Over the past several years with my own exploring my family tree, I have been reviewing what I remember of the oral histories the family told about ancestors. Most of mine left the Carolina’s before the 1830’s, but my Stanton line stayed until 1863. Sorry to say it, but the general feeling was that Friends who stayed back there was not good. However – yes, Friends have always walked a tight run about the issues. Genteel can run interesting streams…

        If you where – I would be very interested in where those records are about Indiana. In my last trip home, I became aware of those other sides to ancestors with the Yearly Meeting. Would love to explore just what might be there – besides just second-cousin Levi Coffin and kin. You know?

        1. The Dutch Quaker author was Jan de Hartog. He was a vivid stylist; almost never wrote a dull page. His history was weak tho. In any case he passed on some years back.
          As for research, I’d recommend starting with the fellow Steve Taylor whose post I linked to. He’s connected to the state library or archives, and from the references I saw in his posts, they have a LOT of stuff on this era.
          Then I’d get in touch with Tom Hamm at Earlham. He will know everybody you should talk to in Indiana, Quaker & otherwise. He probably also knows where “all the bodies are buried” in the way of the juiciest untold Quaker stories to follow up on.
          I wouldn’t dawdle on this if it’s a real interest. The people who had the firsthand Quaker memories are probably all gone; and those who heard their stories are not young anymore either.
          Stories can gain a kind of immortality if they are captured, preserved & passed on. But they can also die.

  4. I am an Indiana Quaker. I grew up in the Friends Church and still attend Westland Friends in Greenfield. I am also a historian and have a particular interest in this topic as Mrs. Barr was a preacher in my own county.

    Daisy Douglas Barr was a pastor at Greenfield Friends prior to moving on to larger churches and her Klan connections. I will give my own opinion here about Friends being involved in Klan activity, and much of it is based on a book by Dr. Jason Lantern who wrote the book “Hoosiers in the Hooded Order” – along with my own research.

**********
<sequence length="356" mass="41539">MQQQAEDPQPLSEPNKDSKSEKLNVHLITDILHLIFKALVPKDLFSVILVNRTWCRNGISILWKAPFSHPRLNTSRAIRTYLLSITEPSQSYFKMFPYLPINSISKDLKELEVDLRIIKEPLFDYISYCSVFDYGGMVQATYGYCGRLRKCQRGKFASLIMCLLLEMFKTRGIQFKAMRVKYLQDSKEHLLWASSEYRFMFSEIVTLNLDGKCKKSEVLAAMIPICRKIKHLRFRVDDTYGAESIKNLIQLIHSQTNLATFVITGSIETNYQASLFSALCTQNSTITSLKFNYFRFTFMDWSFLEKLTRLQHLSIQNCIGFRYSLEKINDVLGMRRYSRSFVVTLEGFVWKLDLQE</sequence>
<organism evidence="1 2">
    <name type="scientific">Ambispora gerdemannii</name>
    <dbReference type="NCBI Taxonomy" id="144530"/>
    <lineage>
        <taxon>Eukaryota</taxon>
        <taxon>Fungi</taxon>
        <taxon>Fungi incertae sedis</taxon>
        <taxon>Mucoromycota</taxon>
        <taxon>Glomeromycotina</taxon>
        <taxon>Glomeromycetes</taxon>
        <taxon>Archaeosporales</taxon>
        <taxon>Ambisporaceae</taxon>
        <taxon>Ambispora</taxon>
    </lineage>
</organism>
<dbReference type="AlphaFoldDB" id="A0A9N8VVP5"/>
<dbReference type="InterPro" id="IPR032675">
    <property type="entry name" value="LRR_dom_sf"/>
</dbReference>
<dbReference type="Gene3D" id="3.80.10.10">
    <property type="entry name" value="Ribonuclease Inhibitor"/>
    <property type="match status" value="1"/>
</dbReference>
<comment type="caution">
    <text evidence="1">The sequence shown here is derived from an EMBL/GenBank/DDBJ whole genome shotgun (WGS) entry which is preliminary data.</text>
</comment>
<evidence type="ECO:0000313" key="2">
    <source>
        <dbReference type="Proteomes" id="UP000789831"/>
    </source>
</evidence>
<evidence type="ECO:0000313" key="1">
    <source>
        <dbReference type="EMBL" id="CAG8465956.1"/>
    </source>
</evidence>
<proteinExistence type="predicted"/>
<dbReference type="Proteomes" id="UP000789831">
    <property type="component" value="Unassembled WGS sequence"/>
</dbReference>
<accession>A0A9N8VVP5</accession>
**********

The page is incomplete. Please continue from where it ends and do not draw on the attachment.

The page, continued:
There have been 4 versions of the KKK. The first arose in the south as a response to reconstruction after the Civil War. The second was the largest and most powerful – it was based in the Midwest as well as the south (more about it later). The 3rd came about in the 1960’s in a response to the Civil Rights era. The last version is what we have now – the skinhead neo-Nazi version (by far the weakest in power of all of the Klan versions).

    The Klan of the 1920’s was different than the other Klan versions because it embraced a wider empathetic ideology. Predominantly it proslytized about what Lantern calls the *three P’s* – Patriotism, Protestantism, and Prohibition. If you notice – you don’t see anything there about race. This is because the Klan of the 1920’s was not really all about race.

    The Klan of the 1920’s was *America for Americans* – and really who can argue with that. In fact, we still see that mindset today – *Why are we giving money to people overseas when (vets, poor people, single mothers) are struggling at home? The 20’s saw a huge influx of Eastern Europeans into America – your Slavic people and Poles -many of these people were coming to the Midwest for the industrial jobs that were here, and they were competing against Americans for those jobs. So people were angry. At the same time, blacks were leaving the south and moving to the north for those jobs too. Now they were Americans, but they were also *new* to the north. Patriotism – Americans should support their own before helping foreigners.